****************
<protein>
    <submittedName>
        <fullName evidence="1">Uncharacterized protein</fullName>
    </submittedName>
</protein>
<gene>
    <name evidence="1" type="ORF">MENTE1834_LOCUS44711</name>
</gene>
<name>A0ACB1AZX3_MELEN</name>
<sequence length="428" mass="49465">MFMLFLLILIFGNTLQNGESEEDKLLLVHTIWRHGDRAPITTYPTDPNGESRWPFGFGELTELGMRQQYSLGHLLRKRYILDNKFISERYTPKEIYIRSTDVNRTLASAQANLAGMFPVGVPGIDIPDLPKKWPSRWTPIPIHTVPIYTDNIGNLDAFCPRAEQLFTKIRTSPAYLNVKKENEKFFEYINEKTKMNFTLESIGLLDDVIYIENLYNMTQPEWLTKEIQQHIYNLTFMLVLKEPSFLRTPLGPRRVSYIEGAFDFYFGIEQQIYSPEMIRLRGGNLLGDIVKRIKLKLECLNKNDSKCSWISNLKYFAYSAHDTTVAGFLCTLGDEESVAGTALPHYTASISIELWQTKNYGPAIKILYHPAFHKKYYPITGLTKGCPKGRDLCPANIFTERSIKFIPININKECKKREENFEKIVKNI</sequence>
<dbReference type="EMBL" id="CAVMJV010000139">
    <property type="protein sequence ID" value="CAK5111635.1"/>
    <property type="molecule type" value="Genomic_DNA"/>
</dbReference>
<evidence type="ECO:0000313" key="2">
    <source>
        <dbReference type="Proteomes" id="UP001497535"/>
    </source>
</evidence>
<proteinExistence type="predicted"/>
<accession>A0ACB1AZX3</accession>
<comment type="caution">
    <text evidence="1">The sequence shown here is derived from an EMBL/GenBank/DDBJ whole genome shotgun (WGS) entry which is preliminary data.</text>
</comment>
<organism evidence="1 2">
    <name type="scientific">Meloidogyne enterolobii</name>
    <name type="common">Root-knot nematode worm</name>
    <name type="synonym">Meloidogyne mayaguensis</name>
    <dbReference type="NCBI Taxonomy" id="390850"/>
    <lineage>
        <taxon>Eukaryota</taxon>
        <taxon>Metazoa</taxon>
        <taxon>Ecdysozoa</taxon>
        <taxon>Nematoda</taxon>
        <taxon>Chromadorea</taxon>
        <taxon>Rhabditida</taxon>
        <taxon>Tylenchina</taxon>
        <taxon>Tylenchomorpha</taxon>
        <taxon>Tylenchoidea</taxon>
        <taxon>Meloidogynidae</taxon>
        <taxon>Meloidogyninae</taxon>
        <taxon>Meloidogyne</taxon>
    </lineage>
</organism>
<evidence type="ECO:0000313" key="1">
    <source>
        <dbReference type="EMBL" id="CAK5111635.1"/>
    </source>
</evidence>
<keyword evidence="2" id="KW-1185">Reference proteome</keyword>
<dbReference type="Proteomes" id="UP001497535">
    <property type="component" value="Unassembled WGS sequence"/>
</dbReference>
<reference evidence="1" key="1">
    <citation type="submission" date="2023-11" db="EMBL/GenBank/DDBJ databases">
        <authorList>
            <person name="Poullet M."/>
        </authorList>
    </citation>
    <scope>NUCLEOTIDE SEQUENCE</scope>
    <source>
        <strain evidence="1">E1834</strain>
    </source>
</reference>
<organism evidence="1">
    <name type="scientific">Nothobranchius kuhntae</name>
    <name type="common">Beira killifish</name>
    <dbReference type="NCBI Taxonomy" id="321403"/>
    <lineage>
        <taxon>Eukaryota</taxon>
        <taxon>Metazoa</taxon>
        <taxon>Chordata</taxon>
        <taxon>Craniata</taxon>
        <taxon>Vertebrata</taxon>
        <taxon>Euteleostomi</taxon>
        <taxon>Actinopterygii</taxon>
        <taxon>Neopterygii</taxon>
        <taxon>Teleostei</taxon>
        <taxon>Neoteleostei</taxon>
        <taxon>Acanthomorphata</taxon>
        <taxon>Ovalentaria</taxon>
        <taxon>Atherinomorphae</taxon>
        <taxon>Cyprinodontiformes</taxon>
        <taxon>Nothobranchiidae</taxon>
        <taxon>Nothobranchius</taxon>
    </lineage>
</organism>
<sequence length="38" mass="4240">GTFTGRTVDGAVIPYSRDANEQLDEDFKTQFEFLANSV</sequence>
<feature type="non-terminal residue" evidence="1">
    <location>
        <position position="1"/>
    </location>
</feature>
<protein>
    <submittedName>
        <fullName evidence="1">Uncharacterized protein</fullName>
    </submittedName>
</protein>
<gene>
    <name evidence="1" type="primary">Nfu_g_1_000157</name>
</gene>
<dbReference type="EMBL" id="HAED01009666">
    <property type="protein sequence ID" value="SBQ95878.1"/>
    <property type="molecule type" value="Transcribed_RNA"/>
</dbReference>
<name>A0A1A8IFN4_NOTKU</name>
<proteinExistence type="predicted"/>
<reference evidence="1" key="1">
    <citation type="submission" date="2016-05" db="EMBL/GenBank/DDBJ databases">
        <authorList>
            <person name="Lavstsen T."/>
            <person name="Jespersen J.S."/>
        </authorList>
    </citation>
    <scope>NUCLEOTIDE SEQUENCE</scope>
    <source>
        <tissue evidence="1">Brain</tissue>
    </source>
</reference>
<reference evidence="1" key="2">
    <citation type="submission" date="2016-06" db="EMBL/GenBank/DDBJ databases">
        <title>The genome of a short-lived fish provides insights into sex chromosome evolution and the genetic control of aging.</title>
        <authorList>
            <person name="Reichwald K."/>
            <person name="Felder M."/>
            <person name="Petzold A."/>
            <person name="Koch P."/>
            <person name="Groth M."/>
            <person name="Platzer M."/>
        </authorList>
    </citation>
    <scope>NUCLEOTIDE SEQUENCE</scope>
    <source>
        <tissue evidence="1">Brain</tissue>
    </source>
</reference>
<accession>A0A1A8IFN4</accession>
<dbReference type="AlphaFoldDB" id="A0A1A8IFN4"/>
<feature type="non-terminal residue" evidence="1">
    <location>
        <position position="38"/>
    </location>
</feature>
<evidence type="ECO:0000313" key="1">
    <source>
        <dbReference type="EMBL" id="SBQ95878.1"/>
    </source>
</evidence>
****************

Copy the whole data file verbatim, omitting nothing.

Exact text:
<protein>
    <submittedName>
        <fullName evidence="1">Uncharacterized protein</fullName>
    </submittedName>
</protein>
<gene>
    <name evidence="1" type="ORF">MENTE1834_LOCUS44711</name>
</gene>
<name>A0ACB1AZX3_MELEN</name>
<sequence length="428" mass="49465">MFMLFLLILIFGNTLQNGESEEDKLLLVHTIWRHGDRAPITTYPTDPNGESRWPFGFGELTELGMRQQYSLGHLLRKRYILDNKFISERYTPKEIYIRSTDVNRTLASAQANLAGMFPVGVPGIDIPDLPKKWPSRWTPIPIHTVPIYTDNIGNLDAFCPRAEQLFTKIRTSPAYLNVKKENEKFFEYINEKTKMNFTLESIGLLDDVIYIENLYNMTQPEWLTKEIQQHIYNLTFMLVLKEPSFLRTPLGPRRVSYIEGAFDFYFGIEQQIYSPEMIRLRGGNLLGDIVKRIKLKLECLNKNDSKCSWISNLKYFAYSAHDTTVAGFLCTLGDEESVAGTALPHYTASISIELWQTKNYGPAIKILYHPAFHKKYYPITGLTKGCPKGRDLCPANIFTERSIKFIPININKECKKREENFEKIVKNI</sequence>
<dbReference type="EMBL" id="CAVMJV010000139">
    <property type="protein sequence ID" value="CAK5111635.1"/>
    <property type="molecule type" value="Genomic_DNA"/>
</dbReference>
<evidence type="ECO:0000313" key="2">
    <source>
        <dbReference type="Proteomes" id="UP001497535"/>
    </source>
</evidence>
<proteinExistence type="predicted"/>
<accession>A0ACB1AZX3</accession>
<comment type="caution">
    <text evidence="1">The sequence shown here is derived from an EMBL/GenBank/DDBJ whole genome shotgun (WGS) entry which is preliminary data.</text>
</comment>
<organism evidence="1 2">
    <name type="scientific">Meloidogyne enterolobii</name>
    <name type="common">Root-knot nematode worm</name>
    <name type="synonym">Meloidogyne mayaguensis</name>
    <dbReference type="NCBI Taxonomy" id="390850"/>
    <lineage>
        <taxon>Eukaryota</taxon>
        <taxon>Metazoa</taxon>
        <taxon>Ecdysozoa</taxon>
        <taxon>Nematoda</taxon>
        <taxon>Chromadorea</taxon>
        <taxon>Rhabditida</taxon>
        <taxon>Tylenchina</taxon>
        <taxon>Tylenchomorpha</taxon>
        <taxon>Tylenchoidea</taxon>
        <taxon>Meloidogynidae</taxon>
        <taxon>Meloidogyninae</taxon>
        <taxon>Meloidogyne</taxon>
    </lineage>
</organism>
<evidence type="ECO:0000313" key="1">
    <source>
        <dbReference type="EMBL" id="CAK5111635.1"/>
    </source>
</evidence>
<keyword evidence="2" id="KW-1185">Reference proteome</keyword>
<dbReference type="Proteomes" id="UP001497535">
    <property type="component" value="Unassembled WGS sequence"/>
</dbReference>
<reference evidence="1" key="1">
    <citation type="submission" date="2023-11" db="EMBL/GenBank/DDBJ databases">
        <authorList>
            <person name="Poullet M."/>
        </authorList>
    </citation>
    <scope>NUCLEOTIDE SEQUENCE</scope>
    <source>
        <strain evidence="1">E1834</strain>
    </source>
</reference>
<organism evidence="1">
    <name type="scientific">Nothobranchius kuhntae</name>
    <name type="common">Beira killifish</name>
    <dbReference type="NCBI Taxonomy" id="321403"/>
    <lineage>
        <taxon>Eukaryota</taxon>
        <taxon>Metazoa</taxon>
        <taxon>Chordata</taxon>
        <taxon>Craniata</taxon>
        <taxon>Vertebrata</taxon>
        <taxon>Euteleostomi</taxon>
        <taxon>Actinopterygii</taxon>
        <taxon>Neopterygii</taxon>
        <taxon>Teleostei</taxon>
        <taxon>Neoteleostei</taxon>
        <taxon>Acanthomorphata</taxon>
        <taxon>Ovalentaria</taxon>
        <taxon>Atherinomorphae</taxon>
        <taxon>Cyprinodontiformes</taxon>
        <taxon>Nothobranchiidae</taxon>
        <taxon>Nothobranchius</taxon>
    </lineage>
</organism>
<sequence length="38" mass="4240">GTFTGRTVDGAVIPYSRDANEQLDEDFKTQFEFLANSV</sequence>
<feature type="non-terminal residue" evidence="1">
    <location>
        <position position="1"/>
    </location>
</feature>
<protein>
    <submittedName>
        <fullName evidence="1">Uncharacterized protein</fullName>
    </submittedName>
</protein>
<gene>
    <name evidence="1" type="primary">Nfu_g_1_000157</name>
</gene>
<dbReference type="EMBL" id="HAED01009666">
    <property type="protein sequence ID" value="SBQ95878.1"/>
    <property type="molecule type" value="Transcribed_RNA"/>
</dbReference>
<name>A0A1A8IFN4_NOTKU</name>
<proteinExistence type="predicted"/>
<reference evidence="1" key="1">
    <citation type="submission" date="2016-05" db="EMBL/GenBank/DDBJ databases">
        <authorList>
            <person name="Lavstsen T."/>
            <person name="Jespersen J.S."/>
        </authorList>
    </citation>
    <scope>NUCLEOTIDE SEQUENCE</scope>
    <source>
        <tissue evidence="1">Brain</tissue>
    </source>
</reference>
<reference evidence="1" key="2">
    <citation type="submission" date="2016-06" db="EMBL/GenBank/DDBJ databases">
        <title>The genome of a short-lived fish provides insights into sex chromosome evolution and the genetic control of aging.</title>
        <authorList>
            <person name="Reichwald K."/>
            <person name="Felder M."/>
            <person name="Petzold A."/>
            <person name="Koch P."/>
            <person name="Groth M."/>
            <person name="Platzer M."/>
        </authorList>
    </citation>
    <scope>NUCLEOTIDE SEQUENCE</scope>
    <source>
        <tissue evidence="1">Brain</tissue>
    </source>
</reference>
<accession>A0A1A8IFN4</accession>
<dbReference type="AlphaFoldDB" id="A0A1A8IFN4"/>
<feature type="non-terminal residue" evidence="1">
    <location>
        <position position="38"/>
    </location>
</feature>
<evidence type="ECO:0000313" key="1">
    <source>
        <dbReference type="EMBL" id="SBQ95878.1"/>
    </source>
</evidence>